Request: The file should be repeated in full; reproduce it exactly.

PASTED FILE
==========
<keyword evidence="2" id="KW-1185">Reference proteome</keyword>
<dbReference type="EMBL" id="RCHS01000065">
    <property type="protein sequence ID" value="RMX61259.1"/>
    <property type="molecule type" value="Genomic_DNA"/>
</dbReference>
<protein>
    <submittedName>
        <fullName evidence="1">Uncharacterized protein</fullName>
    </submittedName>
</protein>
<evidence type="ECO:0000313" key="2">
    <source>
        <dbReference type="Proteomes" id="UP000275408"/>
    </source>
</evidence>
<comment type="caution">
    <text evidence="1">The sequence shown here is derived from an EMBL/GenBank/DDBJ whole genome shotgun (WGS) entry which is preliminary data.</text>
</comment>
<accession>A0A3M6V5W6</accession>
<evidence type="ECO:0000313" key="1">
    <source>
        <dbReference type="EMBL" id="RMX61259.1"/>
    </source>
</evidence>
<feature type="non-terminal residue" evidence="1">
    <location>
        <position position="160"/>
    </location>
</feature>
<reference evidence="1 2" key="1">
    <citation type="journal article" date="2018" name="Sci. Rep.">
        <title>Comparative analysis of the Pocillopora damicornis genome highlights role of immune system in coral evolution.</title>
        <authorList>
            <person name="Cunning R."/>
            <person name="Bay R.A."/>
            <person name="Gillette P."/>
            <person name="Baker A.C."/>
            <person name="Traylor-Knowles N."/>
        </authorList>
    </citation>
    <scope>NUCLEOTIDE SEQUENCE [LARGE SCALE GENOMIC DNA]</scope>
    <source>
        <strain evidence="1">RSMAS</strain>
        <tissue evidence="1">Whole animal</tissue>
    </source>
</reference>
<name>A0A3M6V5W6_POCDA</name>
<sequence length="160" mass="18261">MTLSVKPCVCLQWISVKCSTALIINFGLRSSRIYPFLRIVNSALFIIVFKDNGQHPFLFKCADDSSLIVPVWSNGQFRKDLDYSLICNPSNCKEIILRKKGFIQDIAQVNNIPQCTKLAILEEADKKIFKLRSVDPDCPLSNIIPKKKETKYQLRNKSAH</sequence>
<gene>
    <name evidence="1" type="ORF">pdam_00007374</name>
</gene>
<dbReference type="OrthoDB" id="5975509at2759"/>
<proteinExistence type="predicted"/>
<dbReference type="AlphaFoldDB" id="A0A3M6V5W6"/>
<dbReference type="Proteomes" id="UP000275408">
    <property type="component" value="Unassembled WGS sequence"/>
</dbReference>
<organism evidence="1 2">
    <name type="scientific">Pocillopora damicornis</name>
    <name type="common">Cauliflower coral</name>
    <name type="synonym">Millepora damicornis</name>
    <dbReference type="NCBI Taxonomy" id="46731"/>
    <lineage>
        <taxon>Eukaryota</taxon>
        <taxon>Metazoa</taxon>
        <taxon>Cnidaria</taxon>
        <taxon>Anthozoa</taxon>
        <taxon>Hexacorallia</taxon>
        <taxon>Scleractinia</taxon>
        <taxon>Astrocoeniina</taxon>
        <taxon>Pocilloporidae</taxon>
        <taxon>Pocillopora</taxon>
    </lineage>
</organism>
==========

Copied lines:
<keyword evidence="2" id="KW-1185">Reference proteome</keyword>
<dbReference type="EMBL" id="RCHS01000065">
    <property type="protein sequence ID" value="RMX61259.1"/>
    <property type="molecule type" value="Genomic_DNA"/>
</dbReference>
<protein>
    <submittedName>
        <fullName evidence="1">Uncharacterized protein</fullName>
    </submittedName>
</protein>
<evidence type="ECO:0000313" key="2">
    <source>
        <dbReference type="Proteomes" id="UP000275408"/>
    </source>
</evidence>
<comment type="caution">
    <text evidence="1">The sequence shown here is derived from an EMBL/GenBank/DDBJ whole genome shotgun (WGS) entry which is preliminary data.</text>
</comment>
<accession>A0A3M6V5W6</accession>
<evidence type="ECO:0000313" key="1">
    <source>
        <dbReference type="EMBL" id="RMX61259.1"/>
    </source>
</evidence>
<feature type="non-terminal residue" evidence="1">
    <location>
        <position position="160"/>
    </location>
</feature>
<reference evidence="1 2" key="1">
    <citation type="journal article" date="2018" name="Sci. Rep.">
        <title>Comparative analysis of the Pocillopora damicornis genome highlights role of immune system in coral evolution.</title>
        <authorList>
            <person name="Cunning R."/>
            <person name="Bay R.A."/>
            <person name="Gillette P."/>
            <person name="Baker A.C."/>
            <person name="Traylor-Knowles N."/>
        </authorList>
    </citation>
    <scope>NUCLEOTIDE SEQUENCE [LARGE SCALE GENOMIC DNA]</scope>
    <source>
        <strain evidence="1">RSMAS</strain>
        <tissue evidence="1">Whole animal</tissue>
    </source>
</reference>
<name>A0A3M6V5W6_POCDA</name>
<sequence length="160" mass="18261">MTLSVKPCVCLQWISVKCSTALIINFGLRSSRIYPFLRIVNSALFIIVFKDNGQHPFLFKCADDSSLIVPVWSNGQFRKDLDYSLICNPSNCKEIILRKKGFIQDIAQVNNIPQCTKLAILEEADKKIFKLRSVDPDCPLSNIIPKKKETKYQLRNKSAH</sequence>
<gene>
    <name evidence="1" type="ORF">pdam_00007374</name>
</gene>
<dbReference type="OrthoDB" id="5975509at2759"/>
<proteinExistence type="predicted"/>
<dbReference type="AlphaFoldDB" id="A0A3M6V5W6"/>
<dbReference type="Proteomes" id="UP000275408">
    <property type="component" value="Unassembled WGS sequence"/>
</dbReference>
<organism evidence="1 2">
    <name type="scientific">Pocillopora damicornis</name>
    <name type="common">Cauliflower coral</name>
    <name type="synonym">Millepora damicornis</name>
    <dbReference type="NCBI Taxonomy" id="46731"/>
    <lineage>
        <taxon>Eukaryota</taxon>
        <taxon>Metazoa</taxon>
        <taxon>Cnidaria</taxon>
        <taxon>Anthozoa</taxon>
        <taxon>Hexacorallia</taxon>
        <taxon>Scleractinia</taxon>
        <taxon>Astrocoeniina</taxon>
        <taxon>Pocilloporidae</taxon>
        <taxon>Pocillopora</taxon>
    </lineage>
</organism>